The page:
Coordination within a working group
The challenges are not only related to working across Working Groups but also within one working Group. That has of course always been emphasized in previous assessment reports, but is becoming even more important with the new outlines and structures. It requires authors to work closer with their colleagues from other chapters.
This is particularly relevant for Working Group I, where there has been a significant change in structure compared to earlier reports. Some topics that have traditionally had separate chapters (e.g. aerosols and clouds, radiative forcing, model evaluation) will instead be discussed in the context where they are needed. For example, model evaluation will be an integrated part of the scenario chapter and radiative forcing will be used in several chapters for understanding past, present and future changes.
Several chapters have – as Working Group I Co-Chair Valérie Masson-Delmotte described it – an “end-to-end” approach. They will combine observations, paleoclimate, process studies, theory and modelling into a complete picture. They will essentially be a “one-stop-shop” for each topic and will require much more cross-chapter interaction. New perspectives and angles may be developed from this new approach but more efforts will also be needed to ensure that the reports are cohesive.
Supporting and paving the way to the Synthesis Report
At the scoping meeting in Addis Ababa, the IPCC bureau also started the preparations for the final and integrative report of the sixth assessment cycle: the IPCC Synthesis Report. This report will provide policymakers with the integrated high levels conclusions of the entire cycle. It will build on all the assessment reports coming out this cycle and will be published in time for the global stock take, the first of the five-yearly meetings of the Parties to the Paris Agreement to assess the collective progress towards achieving the long-term goals of the agreement.
Discussions at the AR6 scoping meeting took a holistic and policy perspective and led us to lay down some broad elements that could be included in the report. Five main topics were identified:
Interactions among emissions, climate, risks and development pathways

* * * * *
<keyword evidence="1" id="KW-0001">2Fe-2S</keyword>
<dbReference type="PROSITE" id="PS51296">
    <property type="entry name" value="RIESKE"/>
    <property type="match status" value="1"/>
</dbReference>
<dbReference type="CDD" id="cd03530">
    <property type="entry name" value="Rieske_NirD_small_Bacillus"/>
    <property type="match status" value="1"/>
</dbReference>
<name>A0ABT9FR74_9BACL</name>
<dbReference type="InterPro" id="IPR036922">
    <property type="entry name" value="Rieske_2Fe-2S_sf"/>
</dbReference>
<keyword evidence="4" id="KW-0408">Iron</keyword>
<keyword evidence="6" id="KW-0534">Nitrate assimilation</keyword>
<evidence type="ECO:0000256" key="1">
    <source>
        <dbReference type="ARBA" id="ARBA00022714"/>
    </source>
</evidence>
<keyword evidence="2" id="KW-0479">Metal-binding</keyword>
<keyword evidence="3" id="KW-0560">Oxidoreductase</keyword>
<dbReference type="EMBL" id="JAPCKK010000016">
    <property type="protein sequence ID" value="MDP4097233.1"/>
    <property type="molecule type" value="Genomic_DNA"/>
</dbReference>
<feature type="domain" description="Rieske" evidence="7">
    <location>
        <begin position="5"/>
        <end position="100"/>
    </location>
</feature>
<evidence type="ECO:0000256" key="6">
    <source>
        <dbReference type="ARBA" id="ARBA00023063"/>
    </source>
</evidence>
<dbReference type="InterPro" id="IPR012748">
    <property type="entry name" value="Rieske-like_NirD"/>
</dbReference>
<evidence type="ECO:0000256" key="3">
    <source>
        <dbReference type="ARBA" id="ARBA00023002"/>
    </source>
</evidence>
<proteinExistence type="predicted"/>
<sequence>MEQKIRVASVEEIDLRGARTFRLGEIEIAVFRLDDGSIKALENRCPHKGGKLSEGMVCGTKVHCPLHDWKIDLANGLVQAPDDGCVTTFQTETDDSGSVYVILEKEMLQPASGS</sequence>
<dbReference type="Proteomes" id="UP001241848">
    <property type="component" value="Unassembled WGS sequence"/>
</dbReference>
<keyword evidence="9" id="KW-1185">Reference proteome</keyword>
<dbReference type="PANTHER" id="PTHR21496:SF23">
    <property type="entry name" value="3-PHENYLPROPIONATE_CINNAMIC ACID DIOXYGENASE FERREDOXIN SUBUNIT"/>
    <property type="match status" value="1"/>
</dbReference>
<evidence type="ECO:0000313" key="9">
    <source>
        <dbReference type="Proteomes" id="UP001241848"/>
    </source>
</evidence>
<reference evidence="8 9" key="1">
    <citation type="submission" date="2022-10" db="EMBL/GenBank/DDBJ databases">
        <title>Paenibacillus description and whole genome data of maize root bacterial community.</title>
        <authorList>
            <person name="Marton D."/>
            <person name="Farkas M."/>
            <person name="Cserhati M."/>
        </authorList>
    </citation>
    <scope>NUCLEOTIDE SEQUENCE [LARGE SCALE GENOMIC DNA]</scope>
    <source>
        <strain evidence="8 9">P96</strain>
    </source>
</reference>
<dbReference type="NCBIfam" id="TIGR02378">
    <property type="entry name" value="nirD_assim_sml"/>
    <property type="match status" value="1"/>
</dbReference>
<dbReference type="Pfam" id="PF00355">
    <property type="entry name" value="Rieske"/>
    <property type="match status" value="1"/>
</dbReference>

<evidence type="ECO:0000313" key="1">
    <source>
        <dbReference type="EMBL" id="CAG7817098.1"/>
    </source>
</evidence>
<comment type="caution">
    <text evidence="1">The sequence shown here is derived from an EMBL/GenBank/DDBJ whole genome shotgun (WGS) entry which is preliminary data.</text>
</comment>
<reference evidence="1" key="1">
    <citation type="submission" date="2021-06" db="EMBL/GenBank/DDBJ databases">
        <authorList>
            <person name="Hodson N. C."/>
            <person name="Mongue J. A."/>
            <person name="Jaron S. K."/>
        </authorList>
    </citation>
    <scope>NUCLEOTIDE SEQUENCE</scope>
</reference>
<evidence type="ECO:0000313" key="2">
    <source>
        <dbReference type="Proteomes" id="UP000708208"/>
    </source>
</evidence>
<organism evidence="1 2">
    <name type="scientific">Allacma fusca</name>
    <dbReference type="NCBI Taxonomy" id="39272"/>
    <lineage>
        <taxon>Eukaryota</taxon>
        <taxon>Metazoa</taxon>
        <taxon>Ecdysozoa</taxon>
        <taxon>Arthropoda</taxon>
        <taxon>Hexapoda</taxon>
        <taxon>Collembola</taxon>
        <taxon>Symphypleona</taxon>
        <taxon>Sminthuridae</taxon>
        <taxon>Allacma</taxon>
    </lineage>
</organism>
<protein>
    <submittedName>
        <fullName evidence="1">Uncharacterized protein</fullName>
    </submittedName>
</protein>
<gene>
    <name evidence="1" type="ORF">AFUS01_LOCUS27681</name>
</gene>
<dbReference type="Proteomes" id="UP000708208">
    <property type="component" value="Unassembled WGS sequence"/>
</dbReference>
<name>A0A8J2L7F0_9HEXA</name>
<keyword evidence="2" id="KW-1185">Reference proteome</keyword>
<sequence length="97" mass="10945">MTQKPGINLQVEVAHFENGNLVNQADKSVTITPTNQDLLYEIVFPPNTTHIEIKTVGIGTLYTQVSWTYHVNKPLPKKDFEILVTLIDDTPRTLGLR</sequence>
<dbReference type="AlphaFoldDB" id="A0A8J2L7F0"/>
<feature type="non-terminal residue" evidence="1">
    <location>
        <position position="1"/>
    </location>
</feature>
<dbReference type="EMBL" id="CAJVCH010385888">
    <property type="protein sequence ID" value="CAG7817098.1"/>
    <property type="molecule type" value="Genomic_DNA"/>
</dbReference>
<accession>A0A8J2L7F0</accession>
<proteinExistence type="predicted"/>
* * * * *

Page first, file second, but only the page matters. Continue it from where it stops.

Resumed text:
Economic and social costs and benefits of mitigation and adaptation in the context of development pathways
Adaptation and mitigation actions in the context of sustainable development
Finance and means of support
This set of topics will be further developed 2019, when a complete draft outline will be produced.
Inspiring engagement across and within communities
There have in the past been many fruitful interactions between IPCC and science communities, and this could be enhanced through more multi-disciplinary collaboration within the scientific community. The IPCC assesses the science related to climate change based on the scientific literature. For topics that lend themselves to a multi-disciplinary discussion, the more integrated the papers in the underlying peer-reviewed literature, the less additional integration needs to be done by the IPCC authors.
More integrated assessment work will also strengthen the communication of the IPCC findings, and there is also a drive to place a greater emphasis on effective communications within the IPCC. All three Working Groups’ Technical Support Units have hired communications experts responsible for communication strategies of the working groups and for improving the way IPCC communicates its findings. They will work closely across the Working Groups and with the communication staff in the Secretariat in Geneva.
Overall, 2017 was a very busy year for IPCC with the beginning stages of three special reports and scoping of the main AR6 report. The schedule for 2018 is already packed with important activities, with the finalization of SR15 and input to the Talanoa dialogue as important milestones. If you are interested in the science of climate change and the scientific input to the Paris process: Keep in touch – sign up for the Newsletters, follow us on twitter, visit our webpages, and read and review our reports.
Jan Fuglestvedt is Vice-Chair of IPCC Working Group I and Research Director at CICERO Center for International Climate Research. His research focuses on atmospheric chemistry and climate interactions, atmospheric modelling and climatic impacts of different human activities.
IPCC Working Group III recently launched a call for Volunteer Chapter Scientists to support the authors responsible for producing one of the three Special Reports coming out this cycle. The Working Group III Technical Support Unit talks about the role of Chapter Scientists in the IPCC process and how to get involved.
We are really excited about the launch of the call for Volunteer Chapter Scientists for a number of reasons. Not only is this an amazing opportunity to provide the critical support that SRCCL chapter teams need to manage a demanding workload in the production of this report, it is also a fantastic way of increasing Early Career Researcher involvement with the IPCC.